What’s the best thing about working at Gray Healthcare?

‘I love working on shift with my colleagues and with the people we support.  As long as my staff are happy with me, then that’s all that matters to me.  Seeing the people we support achieve something new is what makes my day, when they smile it just melts my heart.’

What, if anything, do you find challenging about your role?

‘It can be challenging when the person you are supporting is having a bad day as this makes it difficult to promote independence and you sometimes feel you are taking a step backwards.  Keeping on top of paperwork can be a challenge but this might be because I don’t want to let people down so rarely say “no”!’

Do you feel you are well supported?

‘Yes, I do feel well supported.  If I ever need to speak to my Locality Manager, she is always there.  I also know that I can reach out to other people as well if I need support.  I recently spoke to our Occupational Therapist who is amazing – she gave me some really helpful advice on how to deal with something in a different way.  Likewise, I’m always there for my team if they need me.’

What advice would you give to someone considering working for Gray Healthcare?

‘Go for it!  You will be fully supported by your colleagues and by your manager, plus the training you’ll receive is fantastic.   If enough people request the same training, the company will provide it.  To my mind, Gray Healthcare are the best providers in this area and I’ve worked in many different companies over the years. It really is a phenomenal company.’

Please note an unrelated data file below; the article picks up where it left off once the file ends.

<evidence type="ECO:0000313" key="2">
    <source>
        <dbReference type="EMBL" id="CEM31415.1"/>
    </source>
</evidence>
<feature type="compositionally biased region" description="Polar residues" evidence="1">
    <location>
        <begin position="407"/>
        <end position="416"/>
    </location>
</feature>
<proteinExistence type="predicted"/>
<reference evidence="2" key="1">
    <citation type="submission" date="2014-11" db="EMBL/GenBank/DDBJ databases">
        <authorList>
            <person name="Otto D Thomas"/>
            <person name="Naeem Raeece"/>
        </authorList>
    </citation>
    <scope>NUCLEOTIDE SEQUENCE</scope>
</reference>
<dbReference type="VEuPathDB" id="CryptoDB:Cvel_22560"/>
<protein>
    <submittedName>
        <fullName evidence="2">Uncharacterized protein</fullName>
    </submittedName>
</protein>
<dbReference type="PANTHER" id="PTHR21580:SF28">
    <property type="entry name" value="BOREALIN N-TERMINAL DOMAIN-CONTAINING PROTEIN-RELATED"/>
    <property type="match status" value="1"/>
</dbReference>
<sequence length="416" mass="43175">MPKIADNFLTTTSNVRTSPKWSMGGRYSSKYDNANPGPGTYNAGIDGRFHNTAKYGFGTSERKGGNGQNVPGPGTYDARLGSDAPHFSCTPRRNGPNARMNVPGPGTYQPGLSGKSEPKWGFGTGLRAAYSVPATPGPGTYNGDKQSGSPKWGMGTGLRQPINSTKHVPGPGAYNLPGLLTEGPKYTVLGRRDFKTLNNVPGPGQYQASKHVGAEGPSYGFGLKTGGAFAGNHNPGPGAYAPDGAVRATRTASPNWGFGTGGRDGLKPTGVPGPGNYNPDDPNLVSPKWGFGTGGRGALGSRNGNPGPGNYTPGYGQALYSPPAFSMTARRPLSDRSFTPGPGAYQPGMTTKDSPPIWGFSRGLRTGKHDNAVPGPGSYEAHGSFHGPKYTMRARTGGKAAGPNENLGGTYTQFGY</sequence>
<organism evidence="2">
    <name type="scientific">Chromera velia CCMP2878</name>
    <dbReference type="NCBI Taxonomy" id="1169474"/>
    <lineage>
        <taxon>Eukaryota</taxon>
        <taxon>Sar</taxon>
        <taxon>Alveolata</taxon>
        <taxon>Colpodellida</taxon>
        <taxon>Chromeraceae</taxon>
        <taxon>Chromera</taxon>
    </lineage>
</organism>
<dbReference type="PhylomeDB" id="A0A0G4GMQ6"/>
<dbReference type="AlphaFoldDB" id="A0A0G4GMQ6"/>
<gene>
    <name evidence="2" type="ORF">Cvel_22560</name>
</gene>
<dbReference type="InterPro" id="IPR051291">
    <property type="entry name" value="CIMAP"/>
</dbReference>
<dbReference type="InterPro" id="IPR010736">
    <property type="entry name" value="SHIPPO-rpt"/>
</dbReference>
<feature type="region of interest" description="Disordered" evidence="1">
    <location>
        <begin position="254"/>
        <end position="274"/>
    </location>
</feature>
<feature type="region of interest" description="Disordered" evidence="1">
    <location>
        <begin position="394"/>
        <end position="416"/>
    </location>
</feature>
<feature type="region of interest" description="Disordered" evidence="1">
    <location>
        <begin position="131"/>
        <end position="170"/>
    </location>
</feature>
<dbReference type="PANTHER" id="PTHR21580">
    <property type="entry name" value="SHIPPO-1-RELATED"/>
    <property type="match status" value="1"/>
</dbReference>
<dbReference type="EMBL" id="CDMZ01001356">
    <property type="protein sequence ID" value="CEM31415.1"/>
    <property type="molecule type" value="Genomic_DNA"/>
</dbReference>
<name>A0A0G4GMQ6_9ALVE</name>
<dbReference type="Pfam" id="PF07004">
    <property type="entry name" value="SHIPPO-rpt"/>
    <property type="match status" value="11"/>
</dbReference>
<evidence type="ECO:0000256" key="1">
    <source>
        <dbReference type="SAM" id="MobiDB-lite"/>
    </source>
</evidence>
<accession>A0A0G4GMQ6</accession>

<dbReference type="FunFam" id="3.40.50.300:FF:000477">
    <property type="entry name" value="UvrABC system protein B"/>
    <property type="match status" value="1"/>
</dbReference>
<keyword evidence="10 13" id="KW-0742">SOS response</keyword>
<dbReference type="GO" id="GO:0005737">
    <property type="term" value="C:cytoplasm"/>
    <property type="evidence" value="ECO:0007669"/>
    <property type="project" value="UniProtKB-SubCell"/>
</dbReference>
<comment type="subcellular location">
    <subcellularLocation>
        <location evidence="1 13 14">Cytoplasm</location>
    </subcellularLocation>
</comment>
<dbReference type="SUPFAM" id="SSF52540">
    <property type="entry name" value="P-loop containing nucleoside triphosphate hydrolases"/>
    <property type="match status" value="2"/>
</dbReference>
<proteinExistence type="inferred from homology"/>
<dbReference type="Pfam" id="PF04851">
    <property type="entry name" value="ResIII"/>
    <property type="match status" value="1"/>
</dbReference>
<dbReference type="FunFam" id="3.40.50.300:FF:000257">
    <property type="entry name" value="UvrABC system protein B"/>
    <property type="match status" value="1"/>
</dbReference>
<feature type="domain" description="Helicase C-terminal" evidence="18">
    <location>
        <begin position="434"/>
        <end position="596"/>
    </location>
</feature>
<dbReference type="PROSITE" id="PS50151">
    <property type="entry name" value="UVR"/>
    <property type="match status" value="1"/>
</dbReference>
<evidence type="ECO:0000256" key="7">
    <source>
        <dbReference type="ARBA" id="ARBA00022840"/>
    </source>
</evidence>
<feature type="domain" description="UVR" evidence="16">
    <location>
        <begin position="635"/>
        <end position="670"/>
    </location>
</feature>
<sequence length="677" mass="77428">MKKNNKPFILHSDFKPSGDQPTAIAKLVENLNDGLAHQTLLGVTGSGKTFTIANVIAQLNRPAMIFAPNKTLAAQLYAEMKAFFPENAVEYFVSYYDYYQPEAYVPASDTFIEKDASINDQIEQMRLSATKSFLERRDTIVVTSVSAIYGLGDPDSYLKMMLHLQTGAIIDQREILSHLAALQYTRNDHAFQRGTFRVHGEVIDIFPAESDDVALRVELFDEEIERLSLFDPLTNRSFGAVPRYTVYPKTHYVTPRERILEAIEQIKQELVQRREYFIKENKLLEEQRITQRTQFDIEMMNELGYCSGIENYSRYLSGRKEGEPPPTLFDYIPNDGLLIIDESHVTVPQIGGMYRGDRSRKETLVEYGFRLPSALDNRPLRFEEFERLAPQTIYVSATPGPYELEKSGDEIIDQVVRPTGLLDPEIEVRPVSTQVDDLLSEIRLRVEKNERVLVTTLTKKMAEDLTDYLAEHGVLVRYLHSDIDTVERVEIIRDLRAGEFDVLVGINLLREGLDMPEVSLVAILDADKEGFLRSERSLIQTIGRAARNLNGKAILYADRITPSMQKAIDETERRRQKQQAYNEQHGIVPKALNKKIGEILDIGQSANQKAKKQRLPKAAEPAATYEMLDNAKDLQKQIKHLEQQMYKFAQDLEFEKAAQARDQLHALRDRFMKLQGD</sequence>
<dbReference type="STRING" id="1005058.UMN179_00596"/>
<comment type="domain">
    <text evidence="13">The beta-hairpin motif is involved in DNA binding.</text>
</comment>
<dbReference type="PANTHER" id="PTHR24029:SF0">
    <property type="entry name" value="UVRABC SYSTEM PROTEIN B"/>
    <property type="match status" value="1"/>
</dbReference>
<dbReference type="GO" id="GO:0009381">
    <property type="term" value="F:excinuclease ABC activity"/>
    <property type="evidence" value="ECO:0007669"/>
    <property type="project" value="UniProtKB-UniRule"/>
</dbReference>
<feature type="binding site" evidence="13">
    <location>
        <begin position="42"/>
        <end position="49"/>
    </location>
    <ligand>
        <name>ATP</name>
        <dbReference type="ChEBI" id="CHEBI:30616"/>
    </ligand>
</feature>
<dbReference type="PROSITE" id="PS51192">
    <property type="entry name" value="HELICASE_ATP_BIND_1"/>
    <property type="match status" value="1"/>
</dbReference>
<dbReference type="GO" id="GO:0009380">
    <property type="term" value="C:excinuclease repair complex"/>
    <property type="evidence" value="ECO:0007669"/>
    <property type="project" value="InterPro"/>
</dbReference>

Describe Gray Healthcare in three words...

Caring, supportive, accessible

What’s next for you at Gray Healthcare?

‘If I was offered the opportunity to do my Level 4 in Health and Social Care, I would probably take it.  However, I love the ‘hands on’ and am very happy with my role currently – I love working with my team and seeing the difference we make to the lives of the people we support.’

Describe your ‘best day’ working at Gray Healthcare.

‘My best day working at Gray Healthcare was a day trip to Blackpool with a gentleman we support.  The team and I never thought for one moment that we would actually make it to Blackpool, but we did, and it was such a fantastic day!  This person we support is schizophrenic and has audio hallucinations.  He will always say ‘yes’ when we suggest an outing and, because he likes detail and routine, we always do our homework and plan each outing to the ‘nth’ degree.  Even then we don’t always manage to get him out of the house, as he has a tendency to say ‘no’ at the last minute.  However, when he first came to Gray Healthcare, he would not go out at all but now he does go out for daily walks and will go shopping, so we’ve made good progress. 

So, after all our careful planning, the day of our Blackpool trip finally arrived! Blackpool is about two hours by train, so the three of us headed off for the station.  As soon as we arrived at the station, the person we support asked to go home!  We managed to gently persuade him get on the train and to have some lunch first when we arrived in Blackpool.  We then went to the arcades, walked along the beach and ate an ice-cream in the ice-cream parlour. We sat on the beach and watched the waves – to see the joy on his face from this simple pleasure, and to know that you had made it happen, was such an amazing feeling.  During the trip, he even spoke to people he didn’t know and spent the entire day laughing and smiling.  He achieved so many new things in one day – it was just wonderful. We finally made it home at 8pm!’